Whenever I looked over at her, I could never catch her eye.

 But, of course, she wasn’t looking to connect. For she was disconnected from awareness. The condition of her mind and emotions was blocking awareness. 

 She was troubled, disturbed. She wasn’t there, or barely so. 

 Her unspoken message to everyone was that she was finding it difficult to be there, that it had been a mistake to sign up for the event.

 Her body language was communicating that she didn’t want to be there. I imagined her bolting for the door.

 And then something changed. The next day when I glanced back everything had changed. She was all lit-up. Angel-like. She was awake. She was aware. She was awareness. And more herself than I’d ever seen before.

 Here now on display was the most powerful version of my friend that I had ever seen. She literally was glowing. An inner fire had been kindled. She was radiantly aware.

 I later asked her about it. 'I don’t know,' she said, as she fumbled for words, but then made reference to some kind of grace that had broken through. 

 Some kind of energy had moved through her. She had somehow become a channel of awareness. An awakened vital force was now moving through her. It was the most striking thing about her. There she was, sitting there radiating like a powerfully lit-up torch. 

 She was like the blind man in the New Testament whose sight was restored. He was asked: ‘Who did this?’ ‘I don’t know,’ he replied. 'But one thing I know. I was blind and now I see.'

 Something greater had completely altered my friend's demeanor. I felt like bowing down to her. The word, goddess, came to mind. She had become radiant.

 When this inner dimension isn’t activated, physical beauty has no effect on you, unless you're some kind of troglodyte. For example, John O’Donohue talks about noticing a beautiful woman across a crowded room but upon approaching her, the goddess then opened her mouth. The opened mouth took care of the goddess effect. A broad was gabbering.

 In December 1577, a man named John, later to be known as St. John of the Cross, was put in prison for his efforts to reform the Church: "His conditions were grim. He cell was unlit and had no source of heat. The ceiling was too low for him to stand upright and the air was foul. He was given bread and water, along with sardine scraps flung on the floor. He was whipped daily. His body became infested with lice and he suffered from dysentry."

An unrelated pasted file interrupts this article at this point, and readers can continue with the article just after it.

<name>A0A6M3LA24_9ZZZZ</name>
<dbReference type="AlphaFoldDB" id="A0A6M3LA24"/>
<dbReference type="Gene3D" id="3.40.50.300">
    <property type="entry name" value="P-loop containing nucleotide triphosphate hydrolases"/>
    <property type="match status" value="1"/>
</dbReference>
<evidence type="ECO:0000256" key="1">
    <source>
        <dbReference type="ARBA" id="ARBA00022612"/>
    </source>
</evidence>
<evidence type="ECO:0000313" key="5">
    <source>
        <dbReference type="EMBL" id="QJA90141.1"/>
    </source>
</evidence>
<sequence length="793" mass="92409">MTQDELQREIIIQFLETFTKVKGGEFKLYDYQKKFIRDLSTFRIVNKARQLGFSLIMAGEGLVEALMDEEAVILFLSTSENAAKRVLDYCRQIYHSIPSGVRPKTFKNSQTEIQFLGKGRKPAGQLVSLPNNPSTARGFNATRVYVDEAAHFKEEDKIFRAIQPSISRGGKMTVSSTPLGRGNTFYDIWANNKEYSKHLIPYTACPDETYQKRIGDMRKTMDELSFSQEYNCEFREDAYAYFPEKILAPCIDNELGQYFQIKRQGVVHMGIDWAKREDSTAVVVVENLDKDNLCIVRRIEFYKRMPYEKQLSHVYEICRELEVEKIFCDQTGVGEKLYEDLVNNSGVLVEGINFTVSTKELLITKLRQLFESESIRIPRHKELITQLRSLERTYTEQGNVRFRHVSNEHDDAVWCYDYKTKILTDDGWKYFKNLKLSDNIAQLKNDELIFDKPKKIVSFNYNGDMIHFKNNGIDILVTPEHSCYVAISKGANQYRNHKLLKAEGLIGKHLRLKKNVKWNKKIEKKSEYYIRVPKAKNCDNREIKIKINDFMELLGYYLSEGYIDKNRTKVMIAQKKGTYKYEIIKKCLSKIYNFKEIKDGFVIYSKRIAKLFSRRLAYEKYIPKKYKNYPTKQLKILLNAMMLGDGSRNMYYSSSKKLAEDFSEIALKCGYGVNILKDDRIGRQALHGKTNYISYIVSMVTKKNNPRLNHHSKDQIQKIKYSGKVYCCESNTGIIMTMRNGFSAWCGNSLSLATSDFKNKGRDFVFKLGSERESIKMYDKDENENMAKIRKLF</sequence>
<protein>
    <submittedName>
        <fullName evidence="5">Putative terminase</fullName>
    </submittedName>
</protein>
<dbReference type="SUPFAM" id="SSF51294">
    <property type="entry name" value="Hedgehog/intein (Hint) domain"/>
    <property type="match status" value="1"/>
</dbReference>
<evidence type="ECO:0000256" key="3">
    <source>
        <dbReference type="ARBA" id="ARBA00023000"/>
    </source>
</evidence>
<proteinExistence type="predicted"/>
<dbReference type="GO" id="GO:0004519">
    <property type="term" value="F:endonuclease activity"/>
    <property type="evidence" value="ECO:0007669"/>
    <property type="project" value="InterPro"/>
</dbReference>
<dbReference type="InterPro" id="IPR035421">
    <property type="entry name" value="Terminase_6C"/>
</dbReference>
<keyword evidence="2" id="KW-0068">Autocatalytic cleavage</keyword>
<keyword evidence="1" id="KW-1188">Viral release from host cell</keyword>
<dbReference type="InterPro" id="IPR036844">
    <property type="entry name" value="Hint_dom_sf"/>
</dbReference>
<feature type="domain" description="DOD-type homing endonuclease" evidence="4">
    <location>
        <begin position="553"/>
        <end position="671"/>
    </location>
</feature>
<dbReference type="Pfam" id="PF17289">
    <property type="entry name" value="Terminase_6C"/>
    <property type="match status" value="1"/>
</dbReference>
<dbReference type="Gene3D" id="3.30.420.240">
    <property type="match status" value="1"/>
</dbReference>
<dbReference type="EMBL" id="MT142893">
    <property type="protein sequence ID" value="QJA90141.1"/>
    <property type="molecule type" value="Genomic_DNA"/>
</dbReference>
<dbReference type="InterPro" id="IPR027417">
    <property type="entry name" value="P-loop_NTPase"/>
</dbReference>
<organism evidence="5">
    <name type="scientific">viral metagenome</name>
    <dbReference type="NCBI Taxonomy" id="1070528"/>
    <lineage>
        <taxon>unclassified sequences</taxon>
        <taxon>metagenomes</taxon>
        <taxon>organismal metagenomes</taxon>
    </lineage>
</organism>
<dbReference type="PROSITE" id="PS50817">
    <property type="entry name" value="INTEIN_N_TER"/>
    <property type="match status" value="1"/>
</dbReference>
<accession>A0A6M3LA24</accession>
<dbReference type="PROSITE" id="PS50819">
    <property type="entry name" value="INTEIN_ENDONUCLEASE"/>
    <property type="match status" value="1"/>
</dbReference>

And then the change occurred. At the age of 35, after six months in prison and in the midst of great suffering, John experienced a mystical ecstasy that transformed him: “His cell became filled with light seen by the bodily eye, even though it was night and there was no lamp or other source of light."

 St John later told of the heavenly light lasting through the night. Full of joy, the night passed as if in a moment.

 John had passed through the grip of mind and emotions into a transcendent state of awareness. He later would become famous for describing the nature of transformation as when a soul passes beyond everything to a state of ‘unknowing.’ (B. Viljakainen and Ted Wood Soul on Fire, The Life of St. John of the Cross.)

 In his state of unknowing, his mind having relaxed into the heart, he, too, had become radiantly aware.

 I don’t know if there is anything more powerful in the world than the presence of a radiantly aware human being. What we call being positive or enthusiastic pales in comparison.

 As the Indian saint, Muktananda was described: “He was completely present. He brought his full beingness and energy to every moment, not in a state of enthusiasm or passion, but as radiant awareness." 

 "You could feel it," says Shankarananda. "Many a time I would arrive frazzled with the stress of the day. Then sitting in his presence, it would fall away.” 

 Notice that it wasn’t the saint’s mere positivity that had the effect. It was the state of his being. He was radiantly aware

 Who therefore might be the most effective teacher, CEO, parent or friend? It would be that person who has passed through the fire of transformation into the state of radiant awareness.

 The counsel of meditation master, Shankarananda, is very practical and encouraging at this point. “Look”, he says, "for a place within where there is life-force, a vibration, an upliftment, an expansion. It may be hidden and faint within you, but search for it and locate that current, however slight, and be with it. See if you can coax it to become larger…” 

 This is wise counsel. Don’t force the transformation. Do a little bit of coaxing and then a little more.

 And then perhaps one day it might be said about you that, more than anything else, you have become radiantly aware. 

abstraction

Journey to the Center, Parijat